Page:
Thank You Note to Anonymous Bloggers

Added on by Tom Lauerman.

For the last five or six years I've been collaborating with Fabio J. Fernández on a series of of objects titled Sculptures in Love with Architecture. Our project began as a simple work exchange. I think I made an object based on one of Fabio's drawings to trade with him, or vice-versa. Somehow that project has grown in to a body of work that includes more than two hundred objects and as many drawings. 

The objects in the series are very small in size but I'd argue they are large in scale. Their proportions relate to the architectural sources that have inspired them. They are model-like even if they aren't models. Models are plans for larger structures. Despite being able to fit in the palm of your hand, these objects are unabashedly full size.

As an artist you get used to trying to compete for attention, make a splash, stake a claim to a space. So when you scale your work way, way down you also prepare yourself to have that work ignored. To my surprise this body of work has not been ignored.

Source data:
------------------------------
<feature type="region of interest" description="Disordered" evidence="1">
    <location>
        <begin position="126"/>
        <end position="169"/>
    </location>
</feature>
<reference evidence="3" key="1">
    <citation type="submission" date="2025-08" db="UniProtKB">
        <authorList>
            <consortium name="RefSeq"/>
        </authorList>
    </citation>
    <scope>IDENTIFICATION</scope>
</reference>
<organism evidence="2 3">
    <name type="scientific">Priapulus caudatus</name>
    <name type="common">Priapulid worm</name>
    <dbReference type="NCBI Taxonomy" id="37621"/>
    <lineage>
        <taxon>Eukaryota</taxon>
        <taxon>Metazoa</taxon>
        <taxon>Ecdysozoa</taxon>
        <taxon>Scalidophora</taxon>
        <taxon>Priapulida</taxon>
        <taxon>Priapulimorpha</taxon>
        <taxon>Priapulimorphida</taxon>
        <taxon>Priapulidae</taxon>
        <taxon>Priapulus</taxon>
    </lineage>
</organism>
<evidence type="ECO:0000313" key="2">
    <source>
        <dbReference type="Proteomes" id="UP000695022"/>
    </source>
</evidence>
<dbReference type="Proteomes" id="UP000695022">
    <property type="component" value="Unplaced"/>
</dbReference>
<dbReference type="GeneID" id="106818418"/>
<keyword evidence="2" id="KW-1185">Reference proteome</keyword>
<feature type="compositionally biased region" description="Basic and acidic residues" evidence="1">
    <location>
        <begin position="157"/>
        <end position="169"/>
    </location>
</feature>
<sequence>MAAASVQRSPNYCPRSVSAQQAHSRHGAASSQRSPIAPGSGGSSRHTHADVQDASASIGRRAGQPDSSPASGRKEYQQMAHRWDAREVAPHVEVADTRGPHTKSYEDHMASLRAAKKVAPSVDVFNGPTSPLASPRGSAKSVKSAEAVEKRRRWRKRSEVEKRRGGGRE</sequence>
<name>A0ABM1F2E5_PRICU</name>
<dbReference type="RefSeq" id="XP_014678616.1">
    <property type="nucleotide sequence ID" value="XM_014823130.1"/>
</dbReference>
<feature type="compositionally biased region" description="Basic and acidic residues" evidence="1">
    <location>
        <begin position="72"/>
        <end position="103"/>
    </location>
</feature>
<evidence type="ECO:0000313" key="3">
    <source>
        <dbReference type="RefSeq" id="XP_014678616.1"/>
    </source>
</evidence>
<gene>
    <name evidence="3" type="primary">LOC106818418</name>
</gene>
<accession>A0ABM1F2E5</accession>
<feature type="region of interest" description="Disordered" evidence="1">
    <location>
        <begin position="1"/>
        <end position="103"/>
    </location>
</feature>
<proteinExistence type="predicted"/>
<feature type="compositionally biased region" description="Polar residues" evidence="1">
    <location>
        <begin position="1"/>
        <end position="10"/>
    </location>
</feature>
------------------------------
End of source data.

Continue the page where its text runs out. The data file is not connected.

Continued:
Perhaps as a function of their size, or their simple and specific geometry, they have become internet-friendly. As a result of the images of these small objects pinging around in the ether, Fabio and I have been introduced to a number of interesting art & design enthusiasts and collectors from really far flung places. It means a lot to us, and has helped motivate us to keep this project moving forward during times when its hard to carve out the time and space required to communicate and collaborate. 

So, in no particular order, thank you to Sight UnseenbooooooomArthound, of paper and things, unruly, and various other tumblrs assembled by people I've never met. In many cases these mentions are simply an image or a sentence. Regardless, it is much appreciated. 

Review: "Under The Table" @ Fort Worth Contemporary Arts

Added on by Tom Lauerman.